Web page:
2014 Asian Festival of Children’s Literature Call for Papers!

Sunday, July 21st, 2013

You’ve heard us rave about the 2013 Asian Festival of Children’s Content and now here’s your chance to get involved next year. Hot off the press news from the festival organizers:

AFCC Call for Papers!

AFCC is calling for papers! We are looking for new insights on trends, observations, and AFCC logodevelopments in the field of children’s content with proposed sessions that will be useful to AFCC attendees and encourage discussion. AFCC is a conference for creative professionals, publishing industry professionals, and media industry professionals, not an academic conference, and all proposals should be targeted accordingly.

In order to qualify as a presenter, you should be published or have relevant experience in your field. Proposals should include a session outline and a one-paragraph biography of the presenter.
Deadline: 19 August 2013
strong>Geographical coverage: Worldwide
Topic: related to Asian content for children
Reading Fee: none
Contact: kenneth(at)bookcouncil(dot)sg or stephanie(at)bookcouncil(dot)sg

For further information, please check out this link.

Scholastic Asian Book Award 2014

The Award is presented biennially for an unpublished manuscript targeted at children aged 6 to 18 years, written by authors of Asian descent, living in Asia, who are 18 years of age and above. The Scholastic Asian Book Award 2014 offers a prize of S$10,000 and will be presented during the Asian Festival of Children’s Content in May 2014.The closing date for the submission is 21 October 2013.
Visit the website for more details!

SingTel Asian Picture Book Award~ Submission deadline is Dec. 31, 2012

Monday, December 10th, 2012

Attention authors and illustrators! Have you heard about the SingTel Asian Picture Book Award? If you have written or illustrated an unpublished Asian-themed picture book (targeted at children ages 0 to six years old) the National Book Development Council of Singapore looks forward to receiving your submission for this new award! Entries are being accepted until Dec. 31, 2012 with the inaugural SingTel Asian Picture Book Award to be presented next May at the 2013 Asian Festival of Children’s Content. Submissions will be accepted from writers and/or illustrators of any nationality and from any country who are 18 years of age and above. Here’s the press release:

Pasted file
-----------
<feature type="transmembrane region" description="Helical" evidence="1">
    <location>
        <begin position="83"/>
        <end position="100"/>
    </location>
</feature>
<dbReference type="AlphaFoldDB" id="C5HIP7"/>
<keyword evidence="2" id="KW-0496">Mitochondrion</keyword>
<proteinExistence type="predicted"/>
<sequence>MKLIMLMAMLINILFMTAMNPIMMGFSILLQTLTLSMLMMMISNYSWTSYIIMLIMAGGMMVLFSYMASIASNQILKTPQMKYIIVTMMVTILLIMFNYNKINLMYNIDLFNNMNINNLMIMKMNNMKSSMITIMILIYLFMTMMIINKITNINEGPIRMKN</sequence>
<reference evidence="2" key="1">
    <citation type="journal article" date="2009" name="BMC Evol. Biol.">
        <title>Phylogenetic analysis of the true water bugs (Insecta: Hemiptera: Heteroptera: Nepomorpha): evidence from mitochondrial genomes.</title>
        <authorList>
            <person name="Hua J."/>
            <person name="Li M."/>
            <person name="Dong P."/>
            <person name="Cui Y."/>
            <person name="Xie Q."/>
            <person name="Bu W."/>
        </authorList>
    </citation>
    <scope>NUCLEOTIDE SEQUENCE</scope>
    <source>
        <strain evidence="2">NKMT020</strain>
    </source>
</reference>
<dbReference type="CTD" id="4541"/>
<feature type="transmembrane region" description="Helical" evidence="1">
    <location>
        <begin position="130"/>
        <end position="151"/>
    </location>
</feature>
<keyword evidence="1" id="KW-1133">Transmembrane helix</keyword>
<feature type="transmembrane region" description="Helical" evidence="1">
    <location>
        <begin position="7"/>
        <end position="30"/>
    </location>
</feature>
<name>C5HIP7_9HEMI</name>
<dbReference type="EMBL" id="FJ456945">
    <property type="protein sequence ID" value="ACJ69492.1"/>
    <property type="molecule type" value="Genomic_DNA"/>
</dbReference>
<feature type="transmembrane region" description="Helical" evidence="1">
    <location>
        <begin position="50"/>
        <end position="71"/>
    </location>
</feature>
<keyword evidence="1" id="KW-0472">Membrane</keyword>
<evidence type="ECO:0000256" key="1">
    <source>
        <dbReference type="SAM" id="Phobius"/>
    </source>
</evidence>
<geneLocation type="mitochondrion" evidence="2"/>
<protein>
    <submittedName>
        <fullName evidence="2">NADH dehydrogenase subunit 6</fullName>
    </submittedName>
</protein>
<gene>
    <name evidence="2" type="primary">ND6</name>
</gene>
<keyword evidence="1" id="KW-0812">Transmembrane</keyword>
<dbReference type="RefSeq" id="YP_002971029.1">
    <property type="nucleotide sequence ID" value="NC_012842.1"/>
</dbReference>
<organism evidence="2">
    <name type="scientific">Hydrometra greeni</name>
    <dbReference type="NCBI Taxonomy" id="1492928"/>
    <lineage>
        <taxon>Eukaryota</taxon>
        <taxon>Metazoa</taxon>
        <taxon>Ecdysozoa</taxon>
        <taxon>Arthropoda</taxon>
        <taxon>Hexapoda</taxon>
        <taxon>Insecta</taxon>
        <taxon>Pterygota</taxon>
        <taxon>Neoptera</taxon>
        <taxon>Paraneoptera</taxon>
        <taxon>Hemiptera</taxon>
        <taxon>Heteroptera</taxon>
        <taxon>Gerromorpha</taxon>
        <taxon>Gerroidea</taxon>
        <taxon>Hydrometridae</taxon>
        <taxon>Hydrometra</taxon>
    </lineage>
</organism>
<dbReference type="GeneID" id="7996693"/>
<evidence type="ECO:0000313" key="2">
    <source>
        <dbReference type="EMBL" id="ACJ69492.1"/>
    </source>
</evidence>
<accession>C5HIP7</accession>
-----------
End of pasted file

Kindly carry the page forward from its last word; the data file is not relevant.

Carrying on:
The National Book Development Council of Singapore is delighted to announce the inaugural SingTel Asian Picture Book Award. Beginning in 2013, the award will be presented annually for an outstanding unpublished picture book with a distinctly Asian theme.

The objectives of the SingTel Asian Picture Book Award are as follows:

a) To encourage and inspire the publications of more Asian-themed picture books

b) To stimulate public interest and support for picture books with Asian themes

c) To recognise and award a prize to an excellent picture book with Asian theme each year

The SingTel Asian Picture Book Award offers a total of S$10,000 for the First Prize consisting of S$5,000 for an author and S$5,000 for an illustrator. These will be individually known as the SingTel Asian Picture Book Award – Author, and the SingTel Asian Picture Book Award – Illustrator.

Closing date for submissions is 31 December 2012. Official rules and regulations can be found here.

For more information, please visit www.bookcouncil.sg.

PaperTigers is proud sponsor of the Asian Festival of Children’s Content and looks forward to working with the AFCC in promoting and highlighting the richnesses of Asian Children’s literature.

PaperTigers’ Global Voices feature with award winning author Holly Thompson (USA/Japan)~ Part 2

Wednesday, May 23rd, 2012

English-language Asia-set Children’s and YA Fiction ~ by Holly Thompson

Part 2 of 3 (read Part 1 here)

Some years back as we settled into our bicultural family life with young children here in Japan, although we were surrounded by books in Japanese and took full advantage of Japan’s healthy picture book and middle-grade market, we discovered that finding English-language reading material to support our bilingual children was no easy task. Because our children attended Japanese schools, English education happened in our home, and we needed a steady supply of English-language books. But libraries in Japan stock few English-language books, and bookstores here carry very few and at hefty mark-ups, so whenever friends or family visited from the U.S. they brought books to us. Returning from a trip back to the States, our luggage was always heavy with books. We book-swapped with families in Japan, we ordered from Scholastic with our English-after school group, and we pounced on book sale tables at international school fairs. At last, Amazon Japan with free and quick delivery of affordable overseas books came to the rescue.